The relationship between business applications maker PeopleSoft Inc. and the independent user group it inherited when it purchased J.D. Edwards and Co. appears to have gotten a bit chilly, with the software maker this week bowing out of a 600-customer strong conference it had previously been slated to attend.
Thursday, Lexington, Ky.-based Quest announced to its members that PeopleSoft had withdrawn support from the Midwest regional conference, slated to begin on Monday in Chicago. “We’re all disappointed that PeopleSoft made this choice,” Quest executive director Delaine Perkins said in an interview. “We also recognize there is a tremendous amount of value at a user-driven event. I don’t think their lack of participation negatively effects the conference. We’ve already replaced all their sessions.”
Quest had originally made its event plans with the now-defunct J.D. Edwards, she said. PeopleSoft officials had been scheduled to hold 16 sessions, as well as deliver a keynote and exhibit at the event.
A couple of Quest members were unhappy with the turn of events. “In the short term, having this happen just one week before the Midwest conference does cause some negativity,” said John Mitelski, deputy CIO for the city of Orlando, Fla., and a Quest board member. “From a customer perspective, I am very disappointed that a key vendor has chosen to pull out of user group activities.”
The split, said Perkins, has to do with PeopleSoft stipulations issued in December over exactly who would be running the event. “They wanted a greater level of control,” she said, offering few specifics. The Quest board, made up of customers, declined to agree to the stipulations.
“Quest is and always has been an independent organization,” she said.
For its part, PeopleSoft has indicated that it intended to consolidate the events it supports under one umbrella and had let Quest know as far back as mid-December that it wasn’t going to be a presence at the Midwest show. “We’ve said all along we’d have one annual conference,” said a spokesperson.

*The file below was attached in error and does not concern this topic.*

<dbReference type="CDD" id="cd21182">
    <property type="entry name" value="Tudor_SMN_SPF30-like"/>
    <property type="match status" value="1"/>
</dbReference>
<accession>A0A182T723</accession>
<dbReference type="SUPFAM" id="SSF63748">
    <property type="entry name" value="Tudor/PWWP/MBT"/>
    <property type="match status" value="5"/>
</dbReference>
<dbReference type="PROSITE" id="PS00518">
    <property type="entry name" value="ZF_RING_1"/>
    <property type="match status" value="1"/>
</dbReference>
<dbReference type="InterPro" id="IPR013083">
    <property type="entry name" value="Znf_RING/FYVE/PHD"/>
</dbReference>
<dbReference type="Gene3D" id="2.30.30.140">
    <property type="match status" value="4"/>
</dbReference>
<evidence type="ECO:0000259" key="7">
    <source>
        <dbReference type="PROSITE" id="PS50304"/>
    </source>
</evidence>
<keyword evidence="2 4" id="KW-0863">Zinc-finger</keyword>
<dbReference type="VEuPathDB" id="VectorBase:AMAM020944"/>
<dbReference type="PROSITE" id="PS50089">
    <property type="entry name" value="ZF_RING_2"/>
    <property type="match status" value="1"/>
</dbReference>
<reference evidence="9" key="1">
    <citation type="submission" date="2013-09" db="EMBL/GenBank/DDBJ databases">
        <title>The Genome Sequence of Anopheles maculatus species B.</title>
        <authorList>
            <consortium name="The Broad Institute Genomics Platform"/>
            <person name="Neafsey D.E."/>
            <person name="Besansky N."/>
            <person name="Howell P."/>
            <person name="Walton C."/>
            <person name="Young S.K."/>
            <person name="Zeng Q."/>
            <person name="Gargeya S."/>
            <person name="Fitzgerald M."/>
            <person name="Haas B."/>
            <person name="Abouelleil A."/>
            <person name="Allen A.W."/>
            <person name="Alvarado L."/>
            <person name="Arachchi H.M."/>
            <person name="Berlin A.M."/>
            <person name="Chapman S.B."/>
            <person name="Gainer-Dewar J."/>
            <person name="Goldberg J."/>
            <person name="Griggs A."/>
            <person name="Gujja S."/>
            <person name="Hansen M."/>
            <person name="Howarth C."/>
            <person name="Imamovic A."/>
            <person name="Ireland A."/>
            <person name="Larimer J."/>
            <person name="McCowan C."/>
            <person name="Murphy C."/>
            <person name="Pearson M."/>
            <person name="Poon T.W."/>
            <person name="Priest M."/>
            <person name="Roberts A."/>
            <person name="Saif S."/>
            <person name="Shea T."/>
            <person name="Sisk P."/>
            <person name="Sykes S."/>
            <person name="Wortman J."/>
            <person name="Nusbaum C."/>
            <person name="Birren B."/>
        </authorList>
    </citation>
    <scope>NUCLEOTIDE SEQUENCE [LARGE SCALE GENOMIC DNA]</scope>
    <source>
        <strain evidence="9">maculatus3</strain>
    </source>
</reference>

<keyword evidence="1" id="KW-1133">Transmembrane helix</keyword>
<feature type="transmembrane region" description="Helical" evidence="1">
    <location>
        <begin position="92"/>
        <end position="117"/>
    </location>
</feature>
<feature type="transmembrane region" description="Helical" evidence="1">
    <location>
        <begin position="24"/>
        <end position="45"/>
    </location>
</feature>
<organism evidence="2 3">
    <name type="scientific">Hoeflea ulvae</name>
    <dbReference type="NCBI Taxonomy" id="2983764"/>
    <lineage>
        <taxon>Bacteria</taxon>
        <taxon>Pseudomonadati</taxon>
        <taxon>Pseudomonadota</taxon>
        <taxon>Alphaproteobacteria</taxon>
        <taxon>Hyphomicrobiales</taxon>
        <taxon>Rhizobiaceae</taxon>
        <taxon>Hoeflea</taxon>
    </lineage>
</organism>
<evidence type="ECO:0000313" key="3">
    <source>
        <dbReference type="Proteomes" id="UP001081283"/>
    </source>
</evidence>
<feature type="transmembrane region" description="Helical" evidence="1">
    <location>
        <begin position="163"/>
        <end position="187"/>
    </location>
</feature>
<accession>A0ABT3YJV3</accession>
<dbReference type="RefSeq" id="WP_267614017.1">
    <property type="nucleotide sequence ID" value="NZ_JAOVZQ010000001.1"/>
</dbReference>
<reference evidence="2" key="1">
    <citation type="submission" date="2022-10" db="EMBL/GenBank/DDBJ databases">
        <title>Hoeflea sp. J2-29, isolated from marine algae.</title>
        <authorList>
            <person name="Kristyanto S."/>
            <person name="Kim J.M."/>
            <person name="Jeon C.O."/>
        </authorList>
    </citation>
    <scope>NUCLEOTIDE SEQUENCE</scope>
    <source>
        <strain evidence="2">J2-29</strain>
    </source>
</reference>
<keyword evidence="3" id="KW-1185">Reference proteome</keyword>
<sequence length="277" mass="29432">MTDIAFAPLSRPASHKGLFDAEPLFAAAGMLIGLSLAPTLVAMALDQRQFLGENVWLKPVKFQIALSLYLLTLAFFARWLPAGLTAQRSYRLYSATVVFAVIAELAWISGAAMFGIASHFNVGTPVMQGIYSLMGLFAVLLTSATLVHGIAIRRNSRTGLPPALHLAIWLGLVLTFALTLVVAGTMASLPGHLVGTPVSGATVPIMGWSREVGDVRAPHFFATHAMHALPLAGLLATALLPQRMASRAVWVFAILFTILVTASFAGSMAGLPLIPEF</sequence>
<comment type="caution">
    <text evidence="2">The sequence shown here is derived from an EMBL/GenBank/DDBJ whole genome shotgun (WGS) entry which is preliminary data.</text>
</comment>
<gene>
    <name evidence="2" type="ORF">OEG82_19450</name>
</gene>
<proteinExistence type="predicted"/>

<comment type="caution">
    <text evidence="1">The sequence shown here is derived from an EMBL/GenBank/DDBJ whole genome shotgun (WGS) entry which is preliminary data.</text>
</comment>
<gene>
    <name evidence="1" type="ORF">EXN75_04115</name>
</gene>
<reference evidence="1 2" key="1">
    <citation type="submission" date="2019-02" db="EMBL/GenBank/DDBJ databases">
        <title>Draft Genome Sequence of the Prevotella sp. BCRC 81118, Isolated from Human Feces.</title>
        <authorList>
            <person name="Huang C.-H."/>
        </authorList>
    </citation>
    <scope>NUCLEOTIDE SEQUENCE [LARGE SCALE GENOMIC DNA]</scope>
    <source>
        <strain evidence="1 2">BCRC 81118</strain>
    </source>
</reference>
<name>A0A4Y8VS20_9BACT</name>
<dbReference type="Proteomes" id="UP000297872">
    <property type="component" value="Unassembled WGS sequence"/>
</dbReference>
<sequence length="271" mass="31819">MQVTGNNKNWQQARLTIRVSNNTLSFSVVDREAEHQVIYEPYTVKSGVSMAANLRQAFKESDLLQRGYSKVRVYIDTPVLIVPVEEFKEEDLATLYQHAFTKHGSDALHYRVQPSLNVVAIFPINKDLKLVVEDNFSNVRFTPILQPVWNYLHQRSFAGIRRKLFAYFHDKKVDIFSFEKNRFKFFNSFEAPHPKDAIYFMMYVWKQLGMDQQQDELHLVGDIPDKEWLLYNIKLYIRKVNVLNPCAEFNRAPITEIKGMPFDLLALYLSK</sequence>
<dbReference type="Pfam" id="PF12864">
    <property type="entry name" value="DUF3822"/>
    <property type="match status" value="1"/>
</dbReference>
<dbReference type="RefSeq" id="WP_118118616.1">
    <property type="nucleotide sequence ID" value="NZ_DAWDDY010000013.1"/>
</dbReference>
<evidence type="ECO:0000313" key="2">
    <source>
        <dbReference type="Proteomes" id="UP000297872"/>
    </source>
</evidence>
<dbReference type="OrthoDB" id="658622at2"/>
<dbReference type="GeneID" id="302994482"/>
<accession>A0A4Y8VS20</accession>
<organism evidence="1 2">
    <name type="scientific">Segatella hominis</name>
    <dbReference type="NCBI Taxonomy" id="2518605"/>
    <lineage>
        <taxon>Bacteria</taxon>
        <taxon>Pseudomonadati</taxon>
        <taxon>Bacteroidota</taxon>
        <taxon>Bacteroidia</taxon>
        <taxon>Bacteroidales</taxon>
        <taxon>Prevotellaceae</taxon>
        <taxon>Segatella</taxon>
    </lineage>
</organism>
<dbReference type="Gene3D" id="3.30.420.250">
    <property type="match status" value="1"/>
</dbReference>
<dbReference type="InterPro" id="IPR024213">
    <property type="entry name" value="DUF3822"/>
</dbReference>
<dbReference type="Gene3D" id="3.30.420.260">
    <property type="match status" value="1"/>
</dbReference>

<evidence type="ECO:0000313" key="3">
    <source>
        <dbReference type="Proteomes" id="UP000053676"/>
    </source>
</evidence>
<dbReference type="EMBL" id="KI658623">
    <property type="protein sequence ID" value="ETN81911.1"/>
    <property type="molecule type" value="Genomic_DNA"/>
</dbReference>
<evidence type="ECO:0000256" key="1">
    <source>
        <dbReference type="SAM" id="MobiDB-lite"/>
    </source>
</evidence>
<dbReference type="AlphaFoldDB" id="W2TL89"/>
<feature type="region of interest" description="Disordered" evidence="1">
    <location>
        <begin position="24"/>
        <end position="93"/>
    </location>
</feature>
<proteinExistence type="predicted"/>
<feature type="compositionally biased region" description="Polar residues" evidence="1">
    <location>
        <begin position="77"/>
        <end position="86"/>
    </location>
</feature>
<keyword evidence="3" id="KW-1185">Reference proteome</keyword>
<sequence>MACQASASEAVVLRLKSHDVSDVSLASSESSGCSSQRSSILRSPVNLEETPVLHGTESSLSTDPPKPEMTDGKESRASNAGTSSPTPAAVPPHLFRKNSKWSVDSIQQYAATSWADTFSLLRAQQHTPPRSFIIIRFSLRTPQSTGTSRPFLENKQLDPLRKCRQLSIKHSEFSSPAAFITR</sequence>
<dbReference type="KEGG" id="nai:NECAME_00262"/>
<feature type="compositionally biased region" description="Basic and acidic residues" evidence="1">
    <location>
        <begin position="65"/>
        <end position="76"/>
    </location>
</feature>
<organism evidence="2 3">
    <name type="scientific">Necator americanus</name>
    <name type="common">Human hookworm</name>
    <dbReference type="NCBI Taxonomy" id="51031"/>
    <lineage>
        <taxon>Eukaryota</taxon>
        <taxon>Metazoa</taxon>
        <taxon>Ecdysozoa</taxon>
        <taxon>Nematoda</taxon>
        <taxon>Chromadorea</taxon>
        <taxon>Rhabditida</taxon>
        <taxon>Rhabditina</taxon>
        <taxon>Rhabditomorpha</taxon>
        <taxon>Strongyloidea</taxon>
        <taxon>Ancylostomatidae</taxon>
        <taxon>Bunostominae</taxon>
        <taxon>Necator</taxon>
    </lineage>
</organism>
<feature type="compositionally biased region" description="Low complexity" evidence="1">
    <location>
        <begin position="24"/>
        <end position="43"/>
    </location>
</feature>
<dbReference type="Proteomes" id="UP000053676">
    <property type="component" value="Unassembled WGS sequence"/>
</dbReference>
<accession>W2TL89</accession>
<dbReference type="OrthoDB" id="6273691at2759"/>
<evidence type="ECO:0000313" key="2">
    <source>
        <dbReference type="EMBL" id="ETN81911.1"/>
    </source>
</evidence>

For the past three months, PeopleSoft has sponsored a committee to integrate best practices from the PeopleSoft International Customer Advisory Board (ICAB), Quest and J.D. Edwards to “create a new, integrated user group model.” The ICAB group already has 170-plus subunits based on geography, industry and products, he said. Along with Connect, the major user show, PeopleSoft will sponsor other smaller events, such as the higher-education conference, “to maximize the support of customers.”
Perkins said PeopleSoft had indeed made it clear that there would be one major show but added, “We wanted to fulfill commitments that had been made and contracted for, and we would like for them to participate.”
Just what this bodes for the long term between the user group and PeopleSoft isn’t clear. Half a decade ago, J.D. Edwards had largely ceded control of its user event to Quest, said Mitelski. PeopleSoft, by contrast, is used to “controlling their events,” where it emphasizes product marketing. “We’ve taken a step back by about five years in terms of the user group’s need to reestablish relations with their key vendor and key partner.”
Quest has been very flexible in participating in the ICAB integration team’s effort, said Perkins, and doesn’t want to repeat the very nasty and public feud between Oracle Corp. and the Oracle Applications User Group, which she said “was a shame.”
For its part, PeopleSoft’s is maintaining its distance from the group. “We don’t have a relationship with Quest; it’s with J.D. Edwards’ customers,” said the company spokesperson. “We’re focusing on what’s best for all customers.”